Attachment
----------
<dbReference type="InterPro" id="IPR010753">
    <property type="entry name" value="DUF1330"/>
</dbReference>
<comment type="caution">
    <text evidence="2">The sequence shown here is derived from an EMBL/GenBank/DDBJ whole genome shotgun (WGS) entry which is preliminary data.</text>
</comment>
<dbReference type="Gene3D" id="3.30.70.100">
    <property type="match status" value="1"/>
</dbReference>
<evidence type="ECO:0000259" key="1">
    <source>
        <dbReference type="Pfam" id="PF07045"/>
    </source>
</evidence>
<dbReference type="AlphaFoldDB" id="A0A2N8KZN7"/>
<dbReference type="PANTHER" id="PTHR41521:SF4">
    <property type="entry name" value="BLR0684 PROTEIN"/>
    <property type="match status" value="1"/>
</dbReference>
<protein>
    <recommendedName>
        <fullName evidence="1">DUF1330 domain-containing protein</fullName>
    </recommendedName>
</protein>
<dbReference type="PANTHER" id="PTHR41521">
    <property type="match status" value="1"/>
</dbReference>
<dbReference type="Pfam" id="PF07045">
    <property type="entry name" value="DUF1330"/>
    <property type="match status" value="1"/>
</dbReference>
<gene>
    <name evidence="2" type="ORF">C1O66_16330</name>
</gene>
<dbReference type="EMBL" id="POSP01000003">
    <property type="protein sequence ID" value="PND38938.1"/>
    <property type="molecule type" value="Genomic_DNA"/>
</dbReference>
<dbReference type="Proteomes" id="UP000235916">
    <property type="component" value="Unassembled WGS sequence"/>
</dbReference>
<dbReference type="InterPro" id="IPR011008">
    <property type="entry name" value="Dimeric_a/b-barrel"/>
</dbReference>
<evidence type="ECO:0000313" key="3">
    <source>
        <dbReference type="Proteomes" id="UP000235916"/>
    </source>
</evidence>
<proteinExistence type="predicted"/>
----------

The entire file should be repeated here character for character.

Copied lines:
<dbReference type="InterPro" id="IPR010753">
    <property type="entry name" value="DUF1330"/>
</dbReference>
<comment type="caution">
    <text evidence="2">The sequence shown here is derived from an EMBL/GenBank/DDBJ whole genome shotgun (WGS) entry which is preliminary data.</text>
</comment>
<dbReference type="Gene3D" id="3.30.70.100">
    <property type="match status" value="1"/>
</dbReference>
<evidence type="ECO:0000259" key="1">
    <source>
        <dbReference type="Pfam" id="PF07045"/>
    </source>
</evidence>
<dbReference type="AlphaFoldDB" id="A0A2N8KZN7"/>
<dbReference type="PANTHER" id="PTHR41521:SF4">
    <property type="entry name" value="BLR0684 PROTEIN"/>
    <property type="match status" value="1"/>
</dbReference>
<protein>
    <recommendedName>
        <fullName evidence="1">DUF1330 domain-containing protein</fullName>
    </recommendedName>
</protein>
<dbReference type="PANTHER" id="PTHR41521">
    <property type="match status" value="1"/>
</dbReference>
<dbReference type="Pfam" id="PF07045">
    <property type="entry name" value="DUF1330"/>
    <property type="match status" value="1"/>
</dbReference>
<gene>
    <name evidence="2" type="ORF">C1O66_16330</name>
</gene>
<dbReference type="EMBL" id="POSP01000003">
    <property type="protein sequence ID" value="PND38938.1"/>
    <property type="molecule type" value="Genomic_DNA"/>
</dbReference>
<dbReference type="Proteomes" id="UP000235916">
    <property type="component" value="Unassembled WGS sequence"/>
</dbReference>
<dbReference type="InterPro" id="IPR011008">
    <property type="entry name" value="Dimeric_a/b-barrel"/>
</dbReference>
<evidence type="ECO:0000313" key="3">
    <source>
        <dbReference type="Proteomes" id="UP000235916"/>
    </source>
</evidence>
<proteinExistence type="predicted"/>